“If a guy is around a bunch of guys, it’s a good sign that he has friends and isn’t just prowling around a bar like a weirdo,” said Sophia, 26, adding that she’ll usually wait for a guy to separate from the herd – by taking a solo trip to the bar, for example – before she approaches. “I’m not going to talk to four guys when I just want to talk to one.”
The smaller your group, the more approachable you’ll be. “If it’s just him and a buddy, I’d probably be more likely to chat him up than if he’s in a large group of guys,” Eliza, 32, agreed, “especially if there are women in the group.”
3. But not a lady friend
Rolling with female friends definitely makes other men jealous, but it also makes women less likely to approach you: we have no way of knowing whether that beautiful woman to your left is your friend or your girlfriend, and we’re not going to risk her wrath by shooting our shot.
4. Clear a runway
As a little woman, if I’m going to approach a man, I have to see a clear path to him. My worst fear is that I’ll try to break into a phalanx of men to talk to one and none of them will hear me, so I’ll have to say “hey” progressively louder until I shout “hey” so loudly that the whole bar goes quiet and looks at me.
“I don’t want to have to come up from behind and awkwardly tap someone on the shoulder,” Kaila said. It can feel like, “Hello, it’s me. Short lady. Down here. I swear I’m an adult”. Leave some space between you and your friends and only sit down if there’s an open seat next to yours.
5. Don't brood
Women like the brooding bad boy onscreen (call me, Marlon Brando circa 1951), but nobody wants to talk to the brooding bad boy in a bar. Almost every woman polled in my grand summit of babes said she would not approach a man unless he was smiling a lot and having a good time – unless, in other words, he looked friendly and easily charmed.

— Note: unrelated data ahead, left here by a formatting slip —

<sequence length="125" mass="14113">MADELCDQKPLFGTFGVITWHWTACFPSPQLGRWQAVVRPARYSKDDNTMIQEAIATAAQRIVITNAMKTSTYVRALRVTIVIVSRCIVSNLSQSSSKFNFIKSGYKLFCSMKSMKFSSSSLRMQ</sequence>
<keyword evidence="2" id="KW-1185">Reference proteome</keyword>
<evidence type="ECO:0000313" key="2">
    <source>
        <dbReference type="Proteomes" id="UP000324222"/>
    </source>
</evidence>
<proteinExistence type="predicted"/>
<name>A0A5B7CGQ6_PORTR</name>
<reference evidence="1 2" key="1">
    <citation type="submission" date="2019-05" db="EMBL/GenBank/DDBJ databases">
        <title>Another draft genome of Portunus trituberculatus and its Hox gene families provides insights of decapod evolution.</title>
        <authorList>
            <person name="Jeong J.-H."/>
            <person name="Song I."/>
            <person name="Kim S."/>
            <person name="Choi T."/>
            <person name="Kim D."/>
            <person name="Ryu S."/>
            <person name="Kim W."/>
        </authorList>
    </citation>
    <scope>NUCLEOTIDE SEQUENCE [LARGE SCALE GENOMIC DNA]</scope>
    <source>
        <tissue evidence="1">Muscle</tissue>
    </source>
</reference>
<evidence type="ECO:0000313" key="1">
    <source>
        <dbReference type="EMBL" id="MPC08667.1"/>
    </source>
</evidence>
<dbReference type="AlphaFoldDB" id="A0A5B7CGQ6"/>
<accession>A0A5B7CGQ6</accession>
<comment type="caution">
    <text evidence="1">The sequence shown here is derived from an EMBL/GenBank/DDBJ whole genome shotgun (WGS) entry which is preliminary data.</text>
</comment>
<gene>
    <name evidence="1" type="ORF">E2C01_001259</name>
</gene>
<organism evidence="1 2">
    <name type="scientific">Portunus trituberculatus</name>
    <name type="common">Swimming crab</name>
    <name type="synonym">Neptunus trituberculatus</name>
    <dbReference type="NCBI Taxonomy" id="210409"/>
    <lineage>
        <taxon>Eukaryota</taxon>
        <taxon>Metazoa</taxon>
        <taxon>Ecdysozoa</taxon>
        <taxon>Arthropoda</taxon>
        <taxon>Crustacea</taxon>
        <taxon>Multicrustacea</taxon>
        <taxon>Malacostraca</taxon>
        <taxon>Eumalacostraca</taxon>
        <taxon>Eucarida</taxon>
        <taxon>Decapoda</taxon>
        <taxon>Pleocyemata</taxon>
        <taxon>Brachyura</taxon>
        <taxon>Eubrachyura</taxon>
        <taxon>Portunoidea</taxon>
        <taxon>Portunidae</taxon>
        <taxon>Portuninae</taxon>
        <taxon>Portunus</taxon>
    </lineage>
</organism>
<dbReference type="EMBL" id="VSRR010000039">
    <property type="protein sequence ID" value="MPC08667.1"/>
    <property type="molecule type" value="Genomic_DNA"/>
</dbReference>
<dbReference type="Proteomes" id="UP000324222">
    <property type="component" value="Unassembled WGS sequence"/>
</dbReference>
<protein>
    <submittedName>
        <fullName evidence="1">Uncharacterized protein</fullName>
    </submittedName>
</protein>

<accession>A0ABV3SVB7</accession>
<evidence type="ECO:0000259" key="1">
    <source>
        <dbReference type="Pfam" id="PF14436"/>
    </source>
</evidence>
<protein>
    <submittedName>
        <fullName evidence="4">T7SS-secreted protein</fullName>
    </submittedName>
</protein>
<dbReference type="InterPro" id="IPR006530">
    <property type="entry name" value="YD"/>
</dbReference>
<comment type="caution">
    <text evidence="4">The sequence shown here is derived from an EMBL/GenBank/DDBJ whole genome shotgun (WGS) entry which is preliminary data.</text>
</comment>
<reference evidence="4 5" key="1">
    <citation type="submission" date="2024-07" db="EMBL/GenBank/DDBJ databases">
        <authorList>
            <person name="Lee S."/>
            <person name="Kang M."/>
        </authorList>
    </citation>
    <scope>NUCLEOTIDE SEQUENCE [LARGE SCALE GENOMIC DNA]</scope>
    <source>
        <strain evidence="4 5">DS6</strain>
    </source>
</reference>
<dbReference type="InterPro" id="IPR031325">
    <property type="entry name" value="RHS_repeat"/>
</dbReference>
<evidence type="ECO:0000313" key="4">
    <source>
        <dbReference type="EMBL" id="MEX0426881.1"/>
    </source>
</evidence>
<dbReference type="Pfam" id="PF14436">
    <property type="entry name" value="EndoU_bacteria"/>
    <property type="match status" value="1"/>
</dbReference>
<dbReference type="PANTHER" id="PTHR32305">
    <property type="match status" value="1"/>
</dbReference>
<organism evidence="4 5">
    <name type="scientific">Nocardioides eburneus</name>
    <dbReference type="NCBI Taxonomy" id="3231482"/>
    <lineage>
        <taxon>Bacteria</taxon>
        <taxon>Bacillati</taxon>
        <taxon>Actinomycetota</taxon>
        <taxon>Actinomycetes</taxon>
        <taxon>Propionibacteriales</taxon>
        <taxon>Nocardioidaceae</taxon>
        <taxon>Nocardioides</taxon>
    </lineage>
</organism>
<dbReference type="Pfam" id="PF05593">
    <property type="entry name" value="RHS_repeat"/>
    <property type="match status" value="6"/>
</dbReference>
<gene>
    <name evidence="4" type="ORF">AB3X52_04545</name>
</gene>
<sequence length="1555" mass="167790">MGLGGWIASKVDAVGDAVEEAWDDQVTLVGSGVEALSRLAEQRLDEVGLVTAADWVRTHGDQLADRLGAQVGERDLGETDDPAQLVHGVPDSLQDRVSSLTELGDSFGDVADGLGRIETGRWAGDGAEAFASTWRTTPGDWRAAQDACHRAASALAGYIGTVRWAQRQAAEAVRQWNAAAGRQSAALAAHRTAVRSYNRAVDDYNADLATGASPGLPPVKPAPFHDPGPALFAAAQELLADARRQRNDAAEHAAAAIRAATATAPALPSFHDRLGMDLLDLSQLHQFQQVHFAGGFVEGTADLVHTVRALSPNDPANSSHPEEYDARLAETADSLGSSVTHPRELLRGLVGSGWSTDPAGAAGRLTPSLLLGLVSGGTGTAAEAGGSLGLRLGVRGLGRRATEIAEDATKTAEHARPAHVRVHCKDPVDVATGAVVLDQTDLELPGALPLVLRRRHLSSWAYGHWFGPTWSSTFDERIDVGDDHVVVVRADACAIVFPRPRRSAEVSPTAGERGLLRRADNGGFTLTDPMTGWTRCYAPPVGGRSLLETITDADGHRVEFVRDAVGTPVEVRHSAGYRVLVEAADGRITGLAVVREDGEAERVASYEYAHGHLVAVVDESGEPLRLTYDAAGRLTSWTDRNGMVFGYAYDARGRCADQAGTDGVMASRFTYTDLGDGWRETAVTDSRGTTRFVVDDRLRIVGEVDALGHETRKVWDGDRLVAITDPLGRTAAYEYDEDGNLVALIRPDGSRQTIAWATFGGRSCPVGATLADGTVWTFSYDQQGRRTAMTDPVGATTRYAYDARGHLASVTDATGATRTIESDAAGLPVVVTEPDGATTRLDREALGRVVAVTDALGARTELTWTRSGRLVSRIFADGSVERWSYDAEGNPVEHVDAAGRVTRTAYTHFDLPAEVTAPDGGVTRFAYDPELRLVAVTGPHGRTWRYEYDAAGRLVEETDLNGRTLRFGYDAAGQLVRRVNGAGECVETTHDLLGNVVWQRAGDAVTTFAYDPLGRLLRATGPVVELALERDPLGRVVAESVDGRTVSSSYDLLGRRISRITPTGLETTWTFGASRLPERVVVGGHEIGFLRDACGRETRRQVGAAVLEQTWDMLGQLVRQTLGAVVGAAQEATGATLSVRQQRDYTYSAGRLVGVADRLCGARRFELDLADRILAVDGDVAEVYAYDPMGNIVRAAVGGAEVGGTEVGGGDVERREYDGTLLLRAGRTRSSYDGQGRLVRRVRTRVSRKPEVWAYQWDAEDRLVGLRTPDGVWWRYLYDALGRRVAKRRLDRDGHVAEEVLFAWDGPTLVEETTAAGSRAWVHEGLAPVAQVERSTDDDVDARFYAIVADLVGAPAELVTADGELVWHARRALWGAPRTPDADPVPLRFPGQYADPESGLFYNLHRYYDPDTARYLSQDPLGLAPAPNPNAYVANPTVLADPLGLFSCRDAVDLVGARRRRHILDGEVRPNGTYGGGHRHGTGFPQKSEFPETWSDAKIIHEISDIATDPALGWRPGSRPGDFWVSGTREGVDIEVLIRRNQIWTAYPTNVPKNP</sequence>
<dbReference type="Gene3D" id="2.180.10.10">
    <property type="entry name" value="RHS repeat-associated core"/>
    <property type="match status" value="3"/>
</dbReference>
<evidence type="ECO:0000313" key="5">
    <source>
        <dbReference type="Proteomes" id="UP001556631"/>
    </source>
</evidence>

Observe Rob: he begins to disseminate friendliness as soon as he walks into a bar. He jokes with the bouncer, he smiles at the bartender and then he just sort of cases the room, beaming, for a minute. It puts everyone at ease. “I’m not approaching a guy who isn’t smiling. It just feels too dangerous to talk to a man who is serious, quiet and trying to be cool,” Sophia said. “I’m not trying to get murdered.”
6. Remain alert
Use your friends to look less broody, but don’t get totally caught up in their chat. “One thing that has kept me from approaching a man is the feeling that I will be interrupting a conversation or his enjoyment of whatever game he’s watching on the bar TV,” said Ashley, 29. “When I’ve approached men, it’s usually when they’re participating in a conversation but not engrossed in it or when they’re watching something but also frequently checking in with what’s happening elsewhere in the room.”
Women are very skilled at half participating: I’ve had many long, wonderful conversations with my female friends in which we all halfarsedly throw in contributions every couple of seconds while scoping the room. We may have arrived at a solution to world hunger during one of these discussions. We’ll never know. Nobody was paying attention.
7. But chill
While you’re having your half-arsed but very enjoyable (smile!) conversation with your small group of wingfriends, be sure not to get too loud. In high school, being loud and boisterous was a great way to signal confidence and get girls’ attention. In adulthood, being loud and boisterous suggests immaturity. It also suggests that you’re drunk. One of the cruel contradictions of flirting is that alcohol, which makes you feel comfortable approaching someone, also makes women less likely to approach you. So order a soda with bitters and sit tight. If you create the right impression, the women will come.